}

add_filter( ‘authenticate’, ‘check_attempted_login’, 30, 3 ); 

function login_failed( $username ) {

    if ( get_transient( ‘attempted_login’ ) ) {

        $datas = get_transient( ‘attempted_login’ );

        $datas[‘tried’]++;

        if ( $datas[‘tried’] <= 3 )

            set_transient( ‘attempted_login’, $datas , 300 );

    } else {

        $datas = array(

            ‘tried’     => 1

        );

        set_transient( ‘attempted_login’, $datas , 300 );

    }

}

add_action( ‘wp_login_failed’, ‘login_failed’, 10, 1 ); 

function time_to_go($timestamp)

{

    // converting the mysql timestamp to php time

    $periods = array(

        “second”,

        “minute”,

        “hour”,

        “day”,

        “week”,

        “month”,

        “year”

    );

    $lengths = array(

        “60”,

        “60”,

        “24”,

        “7”,

        “4.35”,

        “12”

    );

    $current_timestamp = time();

    $difference = abs($current_timestamp – $timestamp);

    for ($i = 0; $difference >= $lengths[$i] && $i < count($lengths) – 1; $i ++) {

        $difference /= $lengths[$i];

    }

    $difference = round($difference);

    if (isset($difference)) {

        if ($difference != 1)

            $periods[$i] .= “s”;            $output = “$difference $periods[$i]”;

Finally, save changes

If you have followed the process accordingly, users with 3 failed login attempts will be locked out (for a period of time).

How to Disable Limit Login Attempts in WordPress

Since you have known how to limit login attempts in WordPress, it makes sense to learn how to disable it. 

If you have used a plugin to limit the login attempts, simply deactivate, or uninstall the plugin. But, if you used code to limit login attempts, then carefully remove the code.

If you Don’t Limit Login Attempts in WordPress, What Happens?

First, let’s discuss WP website security issues generally. 

Millions of sites have been hacked in recent years. Alarming, right? Well, as you know, there’s no smoke without fire. There is a reason why WP sites get hacked. Unupdated plugins, incorrect file permissions, poor hosting, are just a few.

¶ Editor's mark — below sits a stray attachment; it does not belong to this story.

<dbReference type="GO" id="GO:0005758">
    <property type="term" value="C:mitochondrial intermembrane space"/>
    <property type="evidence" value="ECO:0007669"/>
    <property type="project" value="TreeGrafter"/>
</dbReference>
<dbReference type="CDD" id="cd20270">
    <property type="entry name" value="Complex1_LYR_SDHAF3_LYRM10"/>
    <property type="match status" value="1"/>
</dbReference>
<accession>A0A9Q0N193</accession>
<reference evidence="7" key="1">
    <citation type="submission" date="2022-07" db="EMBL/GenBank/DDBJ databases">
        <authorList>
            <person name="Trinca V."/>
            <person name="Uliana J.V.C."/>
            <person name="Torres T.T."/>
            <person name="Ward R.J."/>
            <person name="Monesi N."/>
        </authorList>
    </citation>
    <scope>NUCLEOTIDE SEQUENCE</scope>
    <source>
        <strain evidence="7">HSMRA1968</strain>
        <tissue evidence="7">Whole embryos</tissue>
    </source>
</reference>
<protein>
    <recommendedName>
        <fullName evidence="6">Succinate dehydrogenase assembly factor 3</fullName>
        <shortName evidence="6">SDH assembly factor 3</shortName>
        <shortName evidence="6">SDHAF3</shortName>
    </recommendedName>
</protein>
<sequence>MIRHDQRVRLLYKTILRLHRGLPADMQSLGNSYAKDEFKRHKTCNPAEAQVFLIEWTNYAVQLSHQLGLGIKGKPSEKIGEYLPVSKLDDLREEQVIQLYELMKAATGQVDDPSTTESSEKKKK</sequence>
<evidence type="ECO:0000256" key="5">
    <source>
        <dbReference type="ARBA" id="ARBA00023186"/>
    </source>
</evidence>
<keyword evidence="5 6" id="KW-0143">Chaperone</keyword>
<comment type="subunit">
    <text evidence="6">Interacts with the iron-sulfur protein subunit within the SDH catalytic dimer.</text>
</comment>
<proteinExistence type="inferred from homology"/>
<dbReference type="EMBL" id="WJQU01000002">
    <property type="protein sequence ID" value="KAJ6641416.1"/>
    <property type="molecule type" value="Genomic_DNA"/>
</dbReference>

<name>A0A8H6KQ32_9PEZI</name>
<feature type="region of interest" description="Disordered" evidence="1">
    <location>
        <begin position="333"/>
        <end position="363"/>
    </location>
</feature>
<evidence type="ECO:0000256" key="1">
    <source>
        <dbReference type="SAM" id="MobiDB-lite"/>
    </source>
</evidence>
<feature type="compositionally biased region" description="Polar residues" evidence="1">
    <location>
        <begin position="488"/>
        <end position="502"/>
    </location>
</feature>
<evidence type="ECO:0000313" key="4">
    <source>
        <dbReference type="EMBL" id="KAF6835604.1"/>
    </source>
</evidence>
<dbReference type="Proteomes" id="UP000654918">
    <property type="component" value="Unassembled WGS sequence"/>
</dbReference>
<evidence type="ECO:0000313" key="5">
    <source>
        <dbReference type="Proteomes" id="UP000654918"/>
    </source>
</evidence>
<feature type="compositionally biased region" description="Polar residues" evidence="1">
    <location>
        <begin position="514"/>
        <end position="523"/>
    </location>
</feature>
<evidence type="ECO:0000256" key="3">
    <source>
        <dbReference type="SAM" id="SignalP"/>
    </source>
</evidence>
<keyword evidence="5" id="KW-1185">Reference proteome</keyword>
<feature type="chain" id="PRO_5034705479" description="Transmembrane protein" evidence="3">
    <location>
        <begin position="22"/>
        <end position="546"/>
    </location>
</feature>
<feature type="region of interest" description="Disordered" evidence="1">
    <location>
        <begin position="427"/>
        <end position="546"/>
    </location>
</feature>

Visualize the facts in this chart (based on research by wordfence).

WP security issues

Almost 60% of WP security troubles were a result of plugin vulnerability. 

Most likely, owners of the sites used questionable or nulled plugins, or they didn’t update the plugins regularly. 

Understandably, keeping your WordPress site up to date and maintaining it may be the last thing on your mind. It’s still not enough reason to expose your website. 

Our WordPress maintenance plan covers site & plugin updates, cloud backups, speed optimization, and troubleshooting errors. Subscribe to a plan and focus on growing your business.

That said, the second-largest attacks on WordPress sites were brute force attacks (16.1%). This means cybercriminals were able to break into websites by making correct username/password guesses.

When a hacker breaks into a website through this means, s/he can:

  • Take over your website.
  • Redirect your visitors to dangerous websites.
  • Deface your website.
  • Lure your visitors into downloading malware.
  • Promote illegal stuff in your name.
  • Steal customer’s information.
  • Inject malware into your site.

When any of these happens, you’ll lose reputation not just with your customers but with Search Engines. So, do everything you can to discourage hackers from logging in to your WordPress website. 

When you limit login attempts, only users who know the password for sure will gain access to your website. Another user who depends on a trial-and-error method will be locked out after a few failed login attempts.

Pros and Cons of Limiting Login Attempts in WordPress

Limiting login attempts in WordPress has its good side, but there are a few undesirable sides, too.

Pros

The major advantage of limiting login attempts is that it prevents bots and humans from breaking into your WordPress blog or site (we stated this already). This is useful even if you have a hard-to-guess password. 

Also, it prevents undue pressure on your server. When a hacker enters too many passwords on your website within a short span, the pressure on your server increases. Consequently, speed and performance suffer. You don’t want that.

Locking out a hacker temporarily is usually enough to discourage further login trials. They just move on to the next website.

Cons

Genuine users may be locked out too if they have multiple failed login attempts. This is quite inconvenient. However, you can solve this problem by whitelisting all known WordPress users, so they never get locked out.